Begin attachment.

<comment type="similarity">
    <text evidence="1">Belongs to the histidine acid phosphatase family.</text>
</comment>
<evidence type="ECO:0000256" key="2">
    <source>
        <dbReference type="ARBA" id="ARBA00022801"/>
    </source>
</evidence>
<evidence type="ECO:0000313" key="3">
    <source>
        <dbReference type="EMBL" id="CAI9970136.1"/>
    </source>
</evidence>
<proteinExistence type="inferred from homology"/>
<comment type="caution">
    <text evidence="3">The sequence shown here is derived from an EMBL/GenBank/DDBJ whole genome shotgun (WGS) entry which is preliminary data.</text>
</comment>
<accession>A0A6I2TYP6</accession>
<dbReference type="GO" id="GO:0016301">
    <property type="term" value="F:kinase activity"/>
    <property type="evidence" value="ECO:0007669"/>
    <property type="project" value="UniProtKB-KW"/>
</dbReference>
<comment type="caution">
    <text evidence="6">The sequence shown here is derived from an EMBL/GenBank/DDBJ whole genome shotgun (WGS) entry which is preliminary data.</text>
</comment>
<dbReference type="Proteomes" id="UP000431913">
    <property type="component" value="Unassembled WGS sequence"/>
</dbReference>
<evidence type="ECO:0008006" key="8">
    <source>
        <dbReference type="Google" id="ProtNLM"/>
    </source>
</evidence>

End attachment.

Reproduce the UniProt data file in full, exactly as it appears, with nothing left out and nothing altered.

<comment type="similarity">
    <text evidence="1">Belongs to the histidine acid phosphatase family.</text>
</comment>
<evidence type="ECO:0000256" key="2">
    <source>
        <dbReference type="ARBA" id="ARBA00022801"/>
    </source>
</evidence>
<evidence type="ECO:0000313" key="3">
    <source>
        <dbReference type="EMBL" id="CAI9970136.1"/>
    </source>
</evidence>
<proteinExistence type="inferred from homology"/>
<comment type="caution">
    <text evidence="3">The sequence shown here is derived from an EMBL/GenBank/DDBJ whole genome shotgun (WGS) entry which is preliminary data.</text>
</comment>
<accession>A0A6I2TYP6</accession>
<dbReference type="GO" id="GO:0016301">
    <property type="term" value="F:kinase activity"/>
    <property type="evidence" value="ECO:0007669"/>
    <property type="project" value="UniProtKB-KW"/>
</dbReference>
<comment type="caution">
    <text evidence="6">The sequence shown here is derived from an EMBL/GenBank/DDBJ whole genome shotgun (WGS) entry which is preliminary data.</text>
</comment>
<dbReference type="Proteomes" id="UP000431913">
    <property type="component" value="Unassembled WGS sequence"/>
</dbReference>
<evidence type="ECO:0008006" key="8">
    <source>
        <dbReference type="Google" id="ProtNLM"/>
    </source>
</evidence>